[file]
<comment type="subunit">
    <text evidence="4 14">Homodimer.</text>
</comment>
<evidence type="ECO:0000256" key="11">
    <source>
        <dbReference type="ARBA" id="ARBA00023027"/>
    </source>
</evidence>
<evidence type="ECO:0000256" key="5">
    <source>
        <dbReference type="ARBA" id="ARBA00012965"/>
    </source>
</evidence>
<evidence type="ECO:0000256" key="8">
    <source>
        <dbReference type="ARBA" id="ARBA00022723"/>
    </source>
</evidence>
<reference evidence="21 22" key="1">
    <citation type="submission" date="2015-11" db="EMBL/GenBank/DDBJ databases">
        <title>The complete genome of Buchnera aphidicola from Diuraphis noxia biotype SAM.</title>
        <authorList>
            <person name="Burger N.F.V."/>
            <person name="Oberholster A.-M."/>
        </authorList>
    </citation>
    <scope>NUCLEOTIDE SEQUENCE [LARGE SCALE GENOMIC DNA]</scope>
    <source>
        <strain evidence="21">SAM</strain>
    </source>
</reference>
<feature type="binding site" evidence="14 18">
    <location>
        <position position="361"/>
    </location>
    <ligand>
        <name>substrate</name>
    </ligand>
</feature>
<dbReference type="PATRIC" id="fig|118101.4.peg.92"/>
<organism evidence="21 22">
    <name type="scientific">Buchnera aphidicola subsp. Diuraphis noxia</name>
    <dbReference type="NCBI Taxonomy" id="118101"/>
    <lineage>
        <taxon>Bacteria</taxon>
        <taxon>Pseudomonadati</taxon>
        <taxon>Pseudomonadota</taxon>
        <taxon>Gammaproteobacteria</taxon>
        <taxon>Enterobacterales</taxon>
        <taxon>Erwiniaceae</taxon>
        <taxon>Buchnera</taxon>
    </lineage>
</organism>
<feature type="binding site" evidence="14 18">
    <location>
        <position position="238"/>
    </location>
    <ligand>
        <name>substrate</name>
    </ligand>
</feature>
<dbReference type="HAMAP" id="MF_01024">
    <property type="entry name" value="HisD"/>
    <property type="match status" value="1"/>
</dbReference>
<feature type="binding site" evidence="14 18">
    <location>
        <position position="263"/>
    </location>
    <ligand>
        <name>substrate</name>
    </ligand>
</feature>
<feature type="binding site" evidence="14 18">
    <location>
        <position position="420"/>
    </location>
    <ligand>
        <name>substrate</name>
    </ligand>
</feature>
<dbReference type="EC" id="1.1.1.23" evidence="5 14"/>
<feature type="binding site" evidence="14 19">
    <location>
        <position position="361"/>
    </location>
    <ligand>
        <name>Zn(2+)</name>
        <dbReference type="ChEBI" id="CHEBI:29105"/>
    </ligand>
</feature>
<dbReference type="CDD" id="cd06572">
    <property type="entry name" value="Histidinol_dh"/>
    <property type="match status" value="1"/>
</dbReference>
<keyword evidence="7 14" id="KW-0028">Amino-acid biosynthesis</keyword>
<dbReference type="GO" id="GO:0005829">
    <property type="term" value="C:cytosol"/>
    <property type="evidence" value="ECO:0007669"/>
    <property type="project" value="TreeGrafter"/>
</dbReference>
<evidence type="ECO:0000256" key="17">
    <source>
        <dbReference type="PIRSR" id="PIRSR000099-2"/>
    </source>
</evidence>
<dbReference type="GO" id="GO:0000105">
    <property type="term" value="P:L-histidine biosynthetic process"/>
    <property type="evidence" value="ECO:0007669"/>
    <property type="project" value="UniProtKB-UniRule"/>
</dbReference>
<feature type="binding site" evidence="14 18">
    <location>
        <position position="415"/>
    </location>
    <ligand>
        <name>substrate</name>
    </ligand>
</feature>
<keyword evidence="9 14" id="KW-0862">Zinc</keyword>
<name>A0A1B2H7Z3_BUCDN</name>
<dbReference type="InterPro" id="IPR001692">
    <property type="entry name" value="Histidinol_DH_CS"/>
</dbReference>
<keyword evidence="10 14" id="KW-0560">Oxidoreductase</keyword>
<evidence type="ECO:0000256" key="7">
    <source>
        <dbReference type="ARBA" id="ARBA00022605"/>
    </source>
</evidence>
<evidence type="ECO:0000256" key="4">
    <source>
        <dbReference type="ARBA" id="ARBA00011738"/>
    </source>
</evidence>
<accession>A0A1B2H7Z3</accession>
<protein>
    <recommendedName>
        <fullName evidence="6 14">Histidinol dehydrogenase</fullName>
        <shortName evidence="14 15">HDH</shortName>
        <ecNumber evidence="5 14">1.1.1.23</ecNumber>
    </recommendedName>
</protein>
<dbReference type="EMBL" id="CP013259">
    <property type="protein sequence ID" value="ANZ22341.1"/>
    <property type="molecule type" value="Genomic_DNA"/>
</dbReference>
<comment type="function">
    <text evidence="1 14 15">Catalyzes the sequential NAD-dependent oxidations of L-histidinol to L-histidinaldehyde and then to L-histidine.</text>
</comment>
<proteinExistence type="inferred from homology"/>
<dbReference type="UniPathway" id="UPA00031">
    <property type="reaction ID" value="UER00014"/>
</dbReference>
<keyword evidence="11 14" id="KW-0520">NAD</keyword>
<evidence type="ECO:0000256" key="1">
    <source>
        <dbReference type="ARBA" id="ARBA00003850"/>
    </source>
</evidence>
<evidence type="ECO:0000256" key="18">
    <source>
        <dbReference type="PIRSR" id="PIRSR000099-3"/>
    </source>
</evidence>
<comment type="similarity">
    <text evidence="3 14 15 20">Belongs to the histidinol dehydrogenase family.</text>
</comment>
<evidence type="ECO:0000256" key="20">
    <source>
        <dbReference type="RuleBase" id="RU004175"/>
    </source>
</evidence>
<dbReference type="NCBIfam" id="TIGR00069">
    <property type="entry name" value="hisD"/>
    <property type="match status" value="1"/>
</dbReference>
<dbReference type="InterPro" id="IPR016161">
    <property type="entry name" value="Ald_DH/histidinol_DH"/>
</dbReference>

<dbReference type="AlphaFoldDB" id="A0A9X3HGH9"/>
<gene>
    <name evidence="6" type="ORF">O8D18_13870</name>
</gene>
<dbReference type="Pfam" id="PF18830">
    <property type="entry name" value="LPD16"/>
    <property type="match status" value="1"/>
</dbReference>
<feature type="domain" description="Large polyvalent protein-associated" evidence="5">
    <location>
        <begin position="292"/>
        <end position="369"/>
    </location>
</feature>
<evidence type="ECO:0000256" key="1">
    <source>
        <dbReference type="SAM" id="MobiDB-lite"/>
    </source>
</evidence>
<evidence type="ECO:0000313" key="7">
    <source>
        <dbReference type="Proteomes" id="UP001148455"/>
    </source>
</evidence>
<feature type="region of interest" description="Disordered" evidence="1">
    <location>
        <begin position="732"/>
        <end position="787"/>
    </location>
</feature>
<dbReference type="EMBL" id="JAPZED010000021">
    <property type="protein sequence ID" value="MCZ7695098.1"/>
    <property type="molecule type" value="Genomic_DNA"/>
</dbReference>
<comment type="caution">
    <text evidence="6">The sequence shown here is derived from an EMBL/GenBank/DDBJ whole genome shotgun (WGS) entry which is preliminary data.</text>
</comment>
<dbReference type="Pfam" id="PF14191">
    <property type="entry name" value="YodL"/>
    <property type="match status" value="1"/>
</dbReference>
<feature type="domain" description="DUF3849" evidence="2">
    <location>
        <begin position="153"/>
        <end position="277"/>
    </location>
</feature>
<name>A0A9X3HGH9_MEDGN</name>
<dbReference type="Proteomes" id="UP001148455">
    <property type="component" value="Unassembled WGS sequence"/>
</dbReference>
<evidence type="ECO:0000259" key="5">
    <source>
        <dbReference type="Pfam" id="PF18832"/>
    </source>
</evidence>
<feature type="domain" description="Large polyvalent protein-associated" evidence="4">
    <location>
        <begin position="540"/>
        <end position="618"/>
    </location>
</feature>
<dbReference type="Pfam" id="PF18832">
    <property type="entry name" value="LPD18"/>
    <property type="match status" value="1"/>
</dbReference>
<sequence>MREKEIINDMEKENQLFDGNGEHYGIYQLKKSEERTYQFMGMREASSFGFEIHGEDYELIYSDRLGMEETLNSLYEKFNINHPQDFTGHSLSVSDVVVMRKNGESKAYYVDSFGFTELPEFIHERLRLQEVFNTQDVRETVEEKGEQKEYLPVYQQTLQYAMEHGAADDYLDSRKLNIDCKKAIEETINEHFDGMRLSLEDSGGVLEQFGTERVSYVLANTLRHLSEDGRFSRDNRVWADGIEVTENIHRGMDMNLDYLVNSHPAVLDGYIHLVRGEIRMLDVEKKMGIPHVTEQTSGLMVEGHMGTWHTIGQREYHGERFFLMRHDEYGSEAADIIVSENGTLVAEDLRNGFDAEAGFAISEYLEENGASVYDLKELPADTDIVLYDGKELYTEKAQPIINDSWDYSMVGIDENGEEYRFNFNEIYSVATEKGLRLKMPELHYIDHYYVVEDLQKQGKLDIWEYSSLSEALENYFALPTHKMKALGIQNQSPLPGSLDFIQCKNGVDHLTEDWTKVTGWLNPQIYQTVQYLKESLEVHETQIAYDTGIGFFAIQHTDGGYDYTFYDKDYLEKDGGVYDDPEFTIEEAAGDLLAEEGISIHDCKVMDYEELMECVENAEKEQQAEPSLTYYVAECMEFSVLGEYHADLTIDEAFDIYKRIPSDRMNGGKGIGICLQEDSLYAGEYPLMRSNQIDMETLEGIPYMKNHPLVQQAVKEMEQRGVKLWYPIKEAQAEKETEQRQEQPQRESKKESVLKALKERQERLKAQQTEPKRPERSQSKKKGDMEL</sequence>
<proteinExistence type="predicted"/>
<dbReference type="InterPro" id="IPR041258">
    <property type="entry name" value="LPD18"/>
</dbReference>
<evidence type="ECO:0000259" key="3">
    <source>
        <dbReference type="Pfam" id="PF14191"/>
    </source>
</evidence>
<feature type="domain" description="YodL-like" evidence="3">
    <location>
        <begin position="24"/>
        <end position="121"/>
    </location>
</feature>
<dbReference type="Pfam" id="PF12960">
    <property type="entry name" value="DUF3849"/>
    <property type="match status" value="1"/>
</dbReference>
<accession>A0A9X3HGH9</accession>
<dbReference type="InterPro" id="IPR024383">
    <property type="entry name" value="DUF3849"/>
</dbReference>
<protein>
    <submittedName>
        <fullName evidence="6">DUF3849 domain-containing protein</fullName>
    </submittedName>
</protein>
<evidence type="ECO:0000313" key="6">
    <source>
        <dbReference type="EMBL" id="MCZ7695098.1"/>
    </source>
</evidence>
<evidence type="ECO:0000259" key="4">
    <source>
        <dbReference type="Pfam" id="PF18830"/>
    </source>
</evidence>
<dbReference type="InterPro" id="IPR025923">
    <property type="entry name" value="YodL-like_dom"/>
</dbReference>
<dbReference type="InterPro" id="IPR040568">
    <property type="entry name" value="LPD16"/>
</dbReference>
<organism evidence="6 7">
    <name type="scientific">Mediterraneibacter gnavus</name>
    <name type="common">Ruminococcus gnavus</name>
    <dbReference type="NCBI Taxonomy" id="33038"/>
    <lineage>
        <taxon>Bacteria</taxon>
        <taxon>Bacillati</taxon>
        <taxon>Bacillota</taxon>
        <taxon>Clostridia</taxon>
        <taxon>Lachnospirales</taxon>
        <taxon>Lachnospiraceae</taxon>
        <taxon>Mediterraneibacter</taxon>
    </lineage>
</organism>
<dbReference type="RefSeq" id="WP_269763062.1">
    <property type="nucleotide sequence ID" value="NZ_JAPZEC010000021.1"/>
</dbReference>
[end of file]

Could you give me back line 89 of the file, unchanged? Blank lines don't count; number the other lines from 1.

        <dbReference type="ChEBI" id="CHEBI:29105"/>